Align Your Life

Is your life aligned with what you say you value?  What do you value?  What are your priorities? Are you allocating your resources in a way that reflects what you say you value?  In other words, if a reporter looked at how you spent your time and energy, what would he or she conclude about what you value?
As a person who is committed to living in alignment with my values, I ask these questions of myself.  Here’s what I came up with for my values:
1.       Health.
This is so foundational to everything else.  And yet it is what I take most for granted and think I can get away with short changing.  Without my health I am no good to anyone – neither to others or to myself.  Au contraire, I actually am a drain.  This is not to say that getting sick is something to be ashamed of.   It can help us empathize with others and show compassion when they get sick.  Getting sick can also give others an opportunity to practice their empathy and compassion as well.  But these “benefits” are really silver linings of situations over which we and others have no control.  Since my health is essential to my life and a pre-requisite for my other values,  I need to make sleep, nutrition, and movement high priorities.
2.       Earning a living by making a valuable contribution.
I value my economic independence and meeting my financial obligations; and it is important that I make a valuable contribution that is at least commensurate with compensation I receive.
3.       Connection.
1. Husband
2. Dogs (I really don’t value dogs more than people –well, most people anyway.  But    I’m the guardian of Stella and Clarice and take this responsibility seriously.  Besides, they’re good for my health!)
3. Other family
4. Friends and colleagues
I needed to make some adjustments in this area, since I wasn’t giving enough time to my husband or to my parents.  So I penciled in quality time for my husband into my calendar.  Then I put in a recurring weekly phone call to my parents, a quarterly lunch with my sister, and a quarterly attempt to connect with my brother.  I decided to make sure I saw my parents in person at least every two months.  I then made the following lists for my friends that I don’t see at work: Monthly, Bi-Monthly, Quarterly, Semi-annually, and Annually.  A friend on my Monthly list isn’t necessarily more important to me than one on my Quarterly or other list.  Geography and their availability also play roles.  The question is how often is required to feed a healthy connection with each one.  There are a variety of factors that determine this.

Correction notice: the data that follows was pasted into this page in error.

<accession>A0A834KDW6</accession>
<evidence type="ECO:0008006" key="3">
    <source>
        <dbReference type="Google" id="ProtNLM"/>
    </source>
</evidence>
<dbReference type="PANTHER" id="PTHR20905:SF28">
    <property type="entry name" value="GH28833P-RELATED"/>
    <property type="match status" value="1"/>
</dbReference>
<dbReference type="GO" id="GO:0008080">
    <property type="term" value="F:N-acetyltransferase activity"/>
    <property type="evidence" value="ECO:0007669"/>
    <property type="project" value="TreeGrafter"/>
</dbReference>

Categorizing friends this way may seem a bit odd.  However, it’s my way of ensuring that no one with whom I want to say connected falls through the cracks.  So far, so good.
4.       Self-Actualization (this is almost on par with Connection, which in fact helps me actualize).
Once survival needs are met, this is quintessential to being human.  To quote Abraham Maslow: “What one can be, one must be.”
I encourage everyone to have a look at their own lives and see if they are allocating their resources in alignment with their values.

Creating and Conducting Purpose-Driven Meetings

Although I have also attended a number of worthwhile ones, my frequent experience of meetings is that they are disjointed, unfocused, and fragmented; and have questionable value.  During these meetings I often ask myself things like: “Haven’t we had this discussion many times before? ”  “Didn’t we already decide on what to do? ”   I feel like we keep starting over.  And starting over (or feeling like we’re starting over) takes energy – a lot of energy.  We’re talking major inertia – think Newton’s First Law of Motion here.  I think it’s common for a lot of us to feel like just getting started can be the hardest part of an endeavor.  Granted, starting over has its place; but as a modus operandi it is draining and sometimes demoralizing.  Plus we don’t get to reap the benefits of traction, momentum, and the feeling of being on a roll when we’re constantly starting over.  It’s almost like a strange version of the movie “Groundhog Day.”  Informal polling of my colleagues confirms that I am not alone in these feelings and opinions.